Beaufort County is to be commended for its impressive improvements to emergency response times.
All county residents are safer now that ambulances arrive in 8 minutes, 34 seconds on average. That's down from 12 minutes, 50 seconds in 2009, according to county EMS data.
Every minute counts during cardiac arrest and other emergencies and can mean the difference between life and death.
But now is not the time for the county to rest on its laurels. National standards dictate ambulances should arrive within 8 minutes to 90 percent of calls. Last year, Beaufort County EMS fell short of that, arriving within 8 minutes to 68 percent of calls.
So how do we reach the goal?
A closer look at the data by The Island Packet and The Beaufort Gazette revealed that some parts of the county are in need of new EMS posts that, like those already in existence, would be staffed around the clock. This is particularly true in the fast-growing communities of Bluffton and Sun City Hilton Head as well as Burton.
As the county shakes off the last remnants of the Great Recession and the anticipated population boom gets underway, the need for faster ambulance service will become more pressing.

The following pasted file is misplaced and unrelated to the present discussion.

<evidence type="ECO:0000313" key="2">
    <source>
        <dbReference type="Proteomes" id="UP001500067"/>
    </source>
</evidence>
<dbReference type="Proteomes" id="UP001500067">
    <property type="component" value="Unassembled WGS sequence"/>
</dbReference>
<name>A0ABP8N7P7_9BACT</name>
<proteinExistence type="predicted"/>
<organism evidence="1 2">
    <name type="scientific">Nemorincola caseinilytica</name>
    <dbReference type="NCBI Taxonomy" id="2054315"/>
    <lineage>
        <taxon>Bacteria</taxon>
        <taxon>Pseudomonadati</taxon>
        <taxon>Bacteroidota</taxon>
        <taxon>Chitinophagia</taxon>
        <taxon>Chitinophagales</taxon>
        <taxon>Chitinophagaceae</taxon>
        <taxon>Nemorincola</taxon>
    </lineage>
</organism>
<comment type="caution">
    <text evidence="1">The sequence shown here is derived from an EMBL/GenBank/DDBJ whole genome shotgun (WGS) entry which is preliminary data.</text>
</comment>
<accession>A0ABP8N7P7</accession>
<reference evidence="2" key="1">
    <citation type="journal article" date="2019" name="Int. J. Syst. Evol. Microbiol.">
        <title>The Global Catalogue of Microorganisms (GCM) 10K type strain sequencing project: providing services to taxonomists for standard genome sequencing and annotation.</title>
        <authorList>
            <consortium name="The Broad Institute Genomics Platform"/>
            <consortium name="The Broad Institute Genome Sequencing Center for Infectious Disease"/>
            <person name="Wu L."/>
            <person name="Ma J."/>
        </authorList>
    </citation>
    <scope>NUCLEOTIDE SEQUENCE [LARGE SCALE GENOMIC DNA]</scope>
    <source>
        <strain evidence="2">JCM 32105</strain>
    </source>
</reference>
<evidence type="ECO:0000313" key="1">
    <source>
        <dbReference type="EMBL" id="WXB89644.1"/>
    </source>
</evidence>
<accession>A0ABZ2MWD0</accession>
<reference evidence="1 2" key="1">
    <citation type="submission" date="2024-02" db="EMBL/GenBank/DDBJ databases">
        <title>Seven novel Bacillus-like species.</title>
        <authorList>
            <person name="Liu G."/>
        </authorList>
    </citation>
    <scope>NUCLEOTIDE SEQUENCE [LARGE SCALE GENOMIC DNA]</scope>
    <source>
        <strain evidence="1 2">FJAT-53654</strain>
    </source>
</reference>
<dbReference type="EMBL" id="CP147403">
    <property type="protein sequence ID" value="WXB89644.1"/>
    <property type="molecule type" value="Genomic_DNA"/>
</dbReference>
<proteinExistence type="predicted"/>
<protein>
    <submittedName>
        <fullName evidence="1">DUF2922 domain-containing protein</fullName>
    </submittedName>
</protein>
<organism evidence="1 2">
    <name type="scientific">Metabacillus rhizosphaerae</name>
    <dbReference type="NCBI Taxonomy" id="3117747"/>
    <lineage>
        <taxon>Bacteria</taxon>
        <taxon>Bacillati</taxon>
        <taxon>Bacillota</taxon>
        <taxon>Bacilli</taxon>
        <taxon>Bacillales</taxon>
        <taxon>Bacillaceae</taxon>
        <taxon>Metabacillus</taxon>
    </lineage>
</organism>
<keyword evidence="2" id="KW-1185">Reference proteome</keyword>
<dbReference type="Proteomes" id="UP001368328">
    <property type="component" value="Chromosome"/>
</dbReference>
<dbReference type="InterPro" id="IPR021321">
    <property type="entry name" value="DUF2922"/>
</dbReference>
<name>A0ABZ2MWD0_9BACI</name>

County Council Chairman Paul Sommerville has said the county has a long list of needs -- new EMS stations being just one of them. We need a greater sense of urgency. Fire, police and ambulance service are basic government functions that must top any priority list.
As County Council members mull whether to put a capital projects sales tax proposal before voters, their list must include funding for the additional EMS posts. Other funding possibilities also exist, according to county leaders, that should be considered if the plan for a referendum is abandoned.
That's not to say the county must be the sole bearer of the financial responsibility. Developers who are building scores of new single-family homes should bear part of it too. As they come before County Council and Bluffton Town Council to seek approval for new neighborhoods or to amend existing development agreements, the people's representatives must negotiate for land for new EMS posts.
And we hope that the idea of consolidating EMS and fire service will get a serious look soon. Some local fire chiefs -- retiring Beaufort Fire Chief Sammy Negron among them -- make a compelling case that allowing the local municipalities that already oversee their own fire operations to take over ambulance service as well would lead to greater efficiencies.
While such a consolidation would be politically tricky, it is not impossible. A serious discussion about it is overdue.